Pasadena, Calif. -- With new ways to watch TV shows, CBS now says it isn't always the oldest-skewing TV network when it comes to its programming.
Speaking at the Television Critics Association meeting here, Nina Tassler, president of CBS Entertainment, says the median age of its new drama "Elementary" is 36 years old when surveying the digital streaming airings of the show. This compares with a median age of 57 on traditional TV. The online median age for "How I Met Your Mother" is 26.
CBS has been using "Elementary" as an example of why the industry should expand the traditional TV ratings metric it sells to advertisers beyond the C3 metric -- commercial ratings plus three days time-shifted viewing.
Tassler says the lift from time-shifting through seven days of viewing continues to grow. For several weeks this fall, eight CBS shows have averaged 3.4 million viewers from time-shifting.
David Poltrack, chief research officer of CBS Corp., says "Elementary" now gets a total of 13 million viewers over the course of seven days of viewing -- this includes its live airing, plus all DVR time-shifting, streaming video and video on demand. Just looking at a program's live-plus-same-day rating, the show is getting around 9 million total viewers.
Video-on-demand in particular is growing, he says -- and is valuable for networks -- because on cable systems networks disable (through the TV distributors) the fast-forwarding function for the first three days. That means TV marketers' commercials can be seen.
CBS' traditional prospects for bigger gains this season seem brighter.
Fox has already conceded that it will not win another season among key 18-49 viewers. The network has won the big viewer crown for the last eight seasons. Kevin Reilly, chairman of entertainment for Fox Broadcasting, believes the network won't have a chance to repeat as the leader among 18-49 viewers as it has dug a big hole, dropping over 20% in the fall in its year-ago ratings.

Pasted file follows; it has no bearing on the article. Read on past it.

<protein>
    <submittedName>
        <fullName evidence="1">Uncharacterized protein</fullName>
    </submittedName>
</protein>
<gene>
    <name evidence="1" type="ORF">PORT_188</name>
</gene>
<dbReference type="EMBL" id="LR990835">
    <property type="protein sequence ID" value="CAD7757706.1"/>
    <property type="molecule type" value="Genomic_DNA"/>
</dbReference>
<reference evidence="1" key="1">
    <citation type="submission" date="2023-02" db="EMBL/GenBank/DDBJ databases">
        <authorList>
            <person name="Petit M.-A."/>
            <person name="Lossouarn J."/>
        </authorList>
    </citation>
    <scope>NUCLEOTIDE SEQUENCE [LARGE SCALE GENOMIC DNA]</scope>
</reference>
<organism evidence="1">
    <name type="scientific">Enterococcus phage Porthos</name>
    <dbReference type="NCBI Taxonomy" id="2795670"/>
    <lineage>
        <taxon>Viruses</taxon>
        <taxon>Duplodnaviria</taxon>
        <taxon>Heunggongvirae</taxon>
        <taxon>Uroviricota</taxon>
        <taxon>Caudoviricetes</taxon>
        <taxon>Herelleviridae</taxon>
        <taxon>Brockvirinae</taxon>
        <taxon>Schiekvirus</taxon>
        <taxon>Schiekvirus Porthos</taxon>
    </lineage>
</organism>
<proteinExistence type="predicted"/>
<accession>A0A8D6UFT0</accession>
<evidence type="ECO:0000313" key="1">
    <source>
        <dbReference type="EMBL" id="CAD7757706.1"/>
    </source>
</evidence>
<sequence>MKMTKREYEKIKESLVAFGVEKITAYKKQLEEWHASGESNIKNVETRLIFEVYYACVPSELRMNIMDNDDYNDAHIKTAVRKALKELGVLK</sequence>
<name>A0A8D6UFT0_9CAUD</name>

CBS has been in second place among the key 18-49 viewers for many of those seasons. This past fall, NBC has been way ahead of other networks as a result of strong numbers for "Sunday Night Football" and "The Voice." Now that "SNF" has ended its fall run, the network season 18-49 race will be much closer, say analysts.
CBS got some big news from "Big Bang Theory" this past week with an eye-popping special "Star Trek" themed-episode grabbing a Nielsen 6.4 rating -- its best rating ever for the show -- a rare occurrence for a show in its sixth season.
Asked about the issue of violence on TV -- a constant question at the TCA meeting -- CBS's Tassler says: "I'm a mother, I'm a parent.... What my child watches or doesn't watch is my decision."
At the same time, she added: "We respect the relationship with our audience. We have to pick the best material. There is comfort that there's a discussion going in how we can handle this situation."
CBS has the Super Bowl next month and has given its new drama "Elementary" the key post-Super Bowl time period spot -- a marketing move that yields major sampling for any TV show that occupies that time period.
Why this show? Tassler says another rookie drama show, "Vegas," was also in the running. But ultimately, she says, "Elementary" won out. "It's character procedural...It's got great appeal for appealing to all viewers."
CBS is starting up "Golden Boy" for mid-season, a show about a cop's rocketing rise to become New York City Police Commissioner -- as well as new reality competition show "The Job." Both shows will get Friday time slots. Longtime utility comedy player "Rules of Engagement" will return mid-season at 8:30 pm. on Mondays.
Come the summer CBS is bringing back "Unforgettable" for some new episodes, as well as starting up the new Stephen King-created story "Under the Dome." CBS will also have new reality show "The Great British Bake Off," and returning reality stalwart "Big Brother."